My favorite poll over the last eight years:
15% of the population think they are in the top 1% of income earners.

On the last point: What conclusive evidence is there on any effort that creates a sustainable recovery of an economy? WWII being the reason we came out of the Great Depression is inconclusive. Laissez-faire governement is inclusive in creating a sustainable recovery.
I guess we won't find out.


November 23, 2008 05:15 AM

or he could do nothing... that would be perfect for you guys right? u idiots..; why don(t u propose what u would do instead rather than just sitting in ur sofas and complaining?

Joe Cushing

November 23, 2008 09:51 AM


Brilliance. I love your plan. It's the best one I have heard so far. Do nothing. It IS perfect. If government stays stable, the market will find a way to work around it. If it keeps changing the rules, people won't invest.

Ross Whitaker

November 23, 2008 11:35 AM


I agree that Michael's stated statistic of 100,000 dollars for a "decent" job is way off base. If we were to bring that number closer to reality, lets say 40,000, the investment would be approximately 100-200 billion for the 2.5 million jobs. A pretty large chunk of money, but when compared to the recent bailout numbers, not outside the realm of possibility.

I think an investment in jobs is much easier for average Americans to wrap their minds around. The situation with the bailout plan makes everybody wonder what the architects of the plan are really planning on doing. With unemployment on the rise, Obama's plan is a step in the right direction.


November 23, 2008 12:16 PM

I'm glad to hear you say that the Great Depression was inconclusive. It leaves the door open for my notion that the unrecognized catalyst for recovery was broadly accessible, ultra-cheap oil and gas. I think the injection of external energy into a society is tremendously under-rated as a driver of progress and innovation.

To pay for these proposals, if the current lower price of oil is any indicator, then given enough green energy, it would be easy to slip in a tax on fossil fuels, or maybe cap and trade can accomplish the same thing. Save the carbon for future generations to have their own chance to make the wrong decisions, or to keep themselves from freezing to death.

Laissez-faire purists tend to overlook the distortions that suit them, such as oil industry subsidies that indirectly perpetuate a backward automotive industry, government contracts to private enterprise that cost the taxpayer more than the former structure that was dismantled, and subsidizing the pharmaceutical industry through denial of the right to negotiate on behalf of citizens.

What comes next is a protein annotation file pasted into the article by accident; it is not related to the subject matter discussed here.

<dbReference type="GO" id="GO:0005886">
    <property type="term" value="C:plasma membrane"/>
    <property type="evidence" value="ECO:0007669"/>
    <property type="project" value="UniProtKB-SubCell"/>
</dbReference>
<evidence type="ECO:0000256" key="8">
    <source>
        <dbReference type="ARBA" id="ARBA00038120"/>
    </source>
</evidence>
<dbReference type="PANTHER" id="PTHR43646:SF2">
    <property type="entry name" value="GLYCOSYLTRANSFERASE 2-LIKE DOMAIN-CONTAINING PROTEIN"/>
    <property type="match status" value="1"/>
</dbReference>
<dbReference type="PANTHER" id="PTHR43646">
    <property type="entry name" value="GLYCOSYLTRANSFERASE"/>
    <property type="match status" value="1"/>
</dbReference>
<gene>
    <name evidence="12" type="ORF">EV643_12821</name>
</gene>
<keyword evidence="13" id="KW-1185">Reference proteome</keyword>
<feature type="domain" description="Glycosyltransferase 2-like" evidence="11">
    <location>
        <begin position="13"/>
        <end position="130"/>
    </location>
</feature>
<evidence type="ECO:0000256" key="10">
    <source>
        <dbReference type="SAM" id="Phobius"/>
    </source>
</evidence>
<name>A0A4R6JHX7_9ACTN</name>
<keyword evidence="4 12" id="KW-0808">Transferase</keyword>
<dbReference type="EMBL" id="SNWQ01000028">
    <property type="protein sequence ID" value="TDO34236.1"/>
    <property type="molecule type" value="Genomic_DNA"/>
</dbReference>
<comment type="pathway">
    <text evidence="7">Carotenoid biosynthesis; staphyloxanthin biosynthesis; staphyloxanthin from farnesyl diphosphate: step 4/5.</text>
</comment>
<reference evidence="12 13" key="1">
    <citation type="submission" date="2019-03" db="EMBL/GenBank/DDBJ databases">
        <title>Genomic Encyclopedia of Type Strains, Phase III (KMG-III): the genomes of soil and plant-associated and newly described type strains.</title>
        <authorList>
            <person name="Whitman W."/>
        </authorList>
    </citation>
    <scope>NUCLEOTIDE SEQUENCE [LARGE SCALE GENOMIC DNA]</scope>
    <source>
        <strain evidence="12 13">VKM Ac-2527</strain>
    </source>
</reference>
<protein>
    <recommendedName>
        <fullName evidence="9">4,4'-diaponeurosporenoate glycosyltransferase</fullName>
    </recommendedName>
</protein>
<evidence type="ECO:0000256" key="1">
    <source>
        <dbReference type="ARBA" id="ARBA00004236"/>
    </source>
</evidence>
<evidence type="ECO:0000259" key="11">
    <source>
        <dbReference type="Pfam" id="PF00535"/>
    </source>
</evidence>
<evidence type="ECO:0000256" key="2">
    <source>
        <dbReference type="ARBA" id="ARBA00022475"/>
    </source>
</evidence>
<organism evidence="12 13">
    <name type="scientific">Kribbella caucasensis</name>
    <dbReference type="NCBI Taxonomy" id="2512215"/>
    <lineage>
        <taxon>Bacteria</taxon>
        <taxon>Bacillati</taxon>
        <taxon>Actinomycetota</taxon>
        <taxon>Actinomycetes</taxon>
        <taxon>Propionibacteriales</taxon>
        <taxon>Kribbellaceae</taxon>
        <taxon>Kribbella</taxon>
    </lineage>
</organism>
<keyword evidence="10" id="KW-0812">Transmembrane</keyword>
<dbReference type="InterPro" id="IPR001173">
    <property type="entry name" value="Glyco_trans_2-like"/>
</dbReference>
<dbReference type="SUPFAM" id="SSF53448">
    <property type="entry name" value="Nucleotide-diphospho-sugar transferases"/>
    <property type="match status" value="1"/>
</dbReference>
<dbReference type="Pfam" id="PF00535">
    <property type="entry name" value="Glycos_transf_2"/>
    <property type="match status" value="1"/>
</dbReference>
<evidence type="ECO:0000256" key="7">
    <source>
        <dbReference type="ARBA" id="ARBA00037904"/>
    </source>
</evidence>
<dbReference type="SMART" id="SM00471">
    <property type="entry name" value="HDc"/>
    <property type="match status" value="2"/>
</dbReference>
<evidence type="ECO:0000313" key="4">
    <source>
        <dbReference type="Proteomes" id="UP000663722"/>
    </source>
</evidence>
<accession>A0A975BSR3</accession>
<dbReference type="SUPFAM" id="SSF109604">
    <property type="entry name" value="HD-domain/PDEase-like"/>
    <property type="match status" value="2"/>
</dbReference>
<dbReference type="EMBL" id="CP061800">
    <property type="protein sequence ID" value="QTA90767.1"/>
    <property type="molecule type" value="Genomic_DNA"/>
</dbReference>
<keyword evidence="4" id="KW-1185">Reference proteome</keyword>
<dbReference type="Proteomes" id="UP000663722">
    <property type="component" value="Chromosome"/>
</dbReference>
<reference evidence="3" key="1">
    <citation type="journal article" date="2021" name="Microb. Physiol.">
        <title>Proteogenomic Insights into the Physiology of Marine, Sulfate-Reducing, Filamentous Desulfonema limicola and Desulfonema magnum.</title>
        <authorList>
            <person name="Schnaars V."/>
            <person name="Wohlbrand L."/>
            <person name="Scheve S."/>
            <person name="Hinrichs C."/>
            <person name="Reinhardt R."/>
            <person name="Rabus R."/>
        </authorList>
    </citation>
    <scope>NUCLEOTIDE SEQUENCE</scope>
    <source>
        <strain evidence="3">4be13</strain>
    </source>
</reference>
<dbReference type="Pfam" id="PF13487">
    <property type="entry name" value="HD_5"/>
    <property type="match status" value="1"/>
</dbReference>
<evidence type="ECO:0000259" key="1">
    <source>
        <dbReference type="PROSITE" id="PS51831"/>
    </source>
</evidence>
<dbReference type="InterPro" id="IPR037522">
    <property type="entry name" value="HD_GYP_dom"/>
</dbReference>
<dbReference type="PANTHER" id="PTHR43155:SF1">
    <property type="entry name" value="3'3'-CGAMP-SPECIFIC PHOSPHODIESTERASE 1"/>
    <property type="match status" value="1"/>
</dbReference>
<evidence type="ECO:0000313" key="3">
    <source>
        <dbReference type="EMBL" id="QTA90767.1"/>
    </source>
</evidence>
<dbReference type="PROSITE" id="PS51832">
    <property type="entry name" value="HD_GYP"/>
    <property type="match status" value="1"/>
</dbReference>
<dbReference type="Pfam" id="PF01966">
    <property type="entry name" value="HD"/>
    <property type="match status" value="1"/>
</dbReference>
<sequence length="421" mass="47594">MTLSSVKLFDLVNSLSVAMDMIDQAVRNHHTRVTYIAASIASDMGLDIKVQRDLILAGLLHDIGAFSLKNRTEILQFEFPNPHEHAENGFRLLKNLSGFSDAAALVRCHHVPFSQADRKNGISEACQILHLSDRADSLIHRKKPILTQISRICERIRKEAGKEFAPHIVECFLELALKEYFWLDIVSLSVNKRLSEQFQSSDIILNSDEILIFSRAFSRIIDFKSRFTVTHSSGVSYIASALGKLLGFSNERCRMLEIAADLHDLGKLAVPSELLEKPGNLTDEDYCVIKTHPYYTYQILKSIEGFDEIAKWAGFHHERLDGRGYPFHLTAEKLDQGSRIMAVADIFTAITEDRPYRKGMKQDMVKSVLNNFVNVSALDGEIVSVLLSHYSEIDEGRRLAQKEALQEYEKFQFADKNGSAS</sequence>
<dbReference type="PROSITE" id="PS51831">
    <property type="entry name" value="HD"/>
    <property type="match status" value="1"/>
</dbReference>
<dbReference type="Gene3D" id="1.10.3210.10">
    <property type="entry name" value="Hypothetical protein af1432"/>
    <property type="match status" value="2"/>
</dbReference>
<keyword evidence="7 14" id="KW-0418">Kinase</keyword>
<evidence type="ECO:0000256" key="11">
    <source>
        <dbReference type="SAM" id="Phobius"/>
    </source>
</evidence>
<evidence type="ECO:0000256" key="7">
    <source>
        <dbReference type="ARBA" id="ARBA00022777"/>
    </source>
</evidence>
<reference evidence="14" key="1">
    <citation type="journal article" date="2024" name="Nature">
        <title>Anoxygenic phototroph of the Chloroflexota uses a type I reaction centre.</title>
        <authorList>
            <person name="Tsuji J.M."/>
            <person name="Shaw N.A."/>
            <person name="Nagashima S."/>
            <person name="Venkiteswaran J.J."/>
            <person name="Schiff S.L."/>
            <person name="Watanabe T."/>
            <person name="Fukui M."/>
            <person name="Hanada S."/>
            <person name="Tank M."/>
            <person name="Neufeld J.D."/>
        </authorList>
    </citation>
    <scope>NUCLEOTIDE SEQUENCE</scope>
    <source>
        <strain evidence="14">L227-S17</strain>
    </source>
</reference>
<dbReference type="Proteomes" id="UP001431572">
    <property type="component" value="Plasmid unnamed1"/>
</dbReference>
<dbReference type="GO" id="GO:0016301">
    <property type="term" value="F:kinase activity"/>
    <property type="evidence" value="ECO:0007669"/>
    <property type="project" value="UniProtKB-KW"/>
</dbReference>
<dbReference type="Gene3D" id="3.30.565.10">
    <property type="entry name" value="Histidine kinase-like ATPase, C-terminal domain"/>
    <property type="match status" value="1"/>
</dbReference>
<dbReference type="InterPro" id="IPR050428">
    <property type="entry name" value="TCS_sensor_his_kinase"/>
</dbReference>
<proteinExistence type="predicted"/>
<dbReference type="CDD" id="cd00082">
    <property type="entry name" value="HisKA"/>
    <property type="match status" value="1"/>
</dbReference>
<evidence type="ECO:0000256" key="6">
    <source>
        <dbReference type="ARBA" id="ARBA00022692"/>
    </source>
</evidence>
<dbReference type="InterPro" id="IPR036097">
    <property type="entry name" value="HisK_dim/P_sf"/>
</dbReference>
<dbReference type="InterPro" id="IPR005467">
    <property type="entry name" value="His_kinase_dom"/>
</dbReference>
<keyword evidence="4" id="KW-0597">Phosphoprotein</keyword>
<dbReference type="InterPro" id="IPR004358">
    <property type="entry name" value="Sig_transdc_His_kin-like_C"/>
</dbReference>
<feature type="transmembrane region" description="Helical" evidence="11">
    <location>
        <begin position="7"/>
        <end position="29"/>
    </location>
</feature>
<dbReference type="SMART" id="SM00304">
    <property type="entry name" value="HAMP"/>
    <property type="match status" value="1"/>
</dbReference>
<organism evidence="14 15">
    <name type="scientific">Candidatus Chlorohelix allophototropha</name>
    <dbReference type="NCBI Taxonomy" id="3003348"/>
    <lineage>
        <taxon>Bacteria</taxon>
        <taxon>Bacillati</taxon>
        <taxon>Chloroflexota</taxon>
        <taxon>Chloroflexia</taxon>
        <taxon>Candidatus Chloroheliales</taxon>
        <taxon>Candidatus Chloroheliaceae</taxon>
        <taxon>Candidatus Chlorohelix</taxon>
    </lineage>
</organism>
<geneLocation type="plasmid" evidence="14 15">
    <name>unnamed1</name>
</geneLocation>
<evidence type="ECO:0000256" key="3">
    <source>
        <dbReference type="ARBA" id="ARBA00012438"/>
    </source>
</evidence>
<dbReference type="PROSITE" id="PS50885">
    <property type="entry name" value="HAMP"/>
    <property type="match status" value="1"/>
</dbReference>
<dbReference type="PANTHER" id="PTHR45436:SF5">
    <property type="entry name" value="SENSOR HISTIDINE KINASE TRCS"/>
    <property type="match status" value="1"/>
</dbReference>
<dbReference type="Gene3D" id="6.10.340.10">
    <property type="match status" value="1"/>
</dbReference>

Exploitation of resources that apparently inflict a lot less collateral damage (war mongering, health and climate destruction, inordinate trade deficits) could turn out to be worth far more than price based comparisons at any given moment suggest. It could revitalize the war on current drain (which enabled the cell phone to really take off) and trigger new wars on friction, heat waste, and other contributors to inefficiency.

I think there is no point at which laissez-faire allows national security to enter into the calculation. I don't know if moral hazard and slippery slope are in the laissez-faire lexicon, but somebody needs to start representing national interests with as much vigor as the other parties on this globe. You would think that ought to be the President's job, and I see a hint of that here.

Ross Whitaker

November 23, 2008 12:32 PM


Your statement that a "Buy American" clause in an Obama plan would be unfeasible, is right on target. With the current state of the global economy a plan to skew towards American goods, may help the US in the very short term, but could very well do more damage in the long run. The interconnectedness of America's economy with the global economy cannot be overstated and the effects of such US-centric policy could very well have a net negative impact.

Obviously, any plan that is unveiled needs to put America's best interest in mind. All I'm saying is that we need to be aware that we are increasingly part of a global economy.


November 23, 2008 03:57 PM

This is exactly what Japan did in the early 1990s, which caused 18+ years of gloom.

Even today, Japan is dotted with hundreds of 'bridges to nowhere'. The US is about to do the same.


November 23, 2008 04:51 PM

In a normal economy, doesn't the U.S. create about 1.8 to 2 million new jobs per year? A two year time frame to create 2.5 million new jobs may be setting an easy bar to claim credit for what the economy might do on its own after the recession.

When we spend on infrastructure, doesn't new infrastructure (as compared to replacing existing infrastructure) provide a longer term benefit? Many proposals seem to be merely repaving highways, replacing old sewer systems, replacing old bridges (or in my state, rebuilding a college football stadium). Certainly they temporarily provide jobs but there is no new long term gain.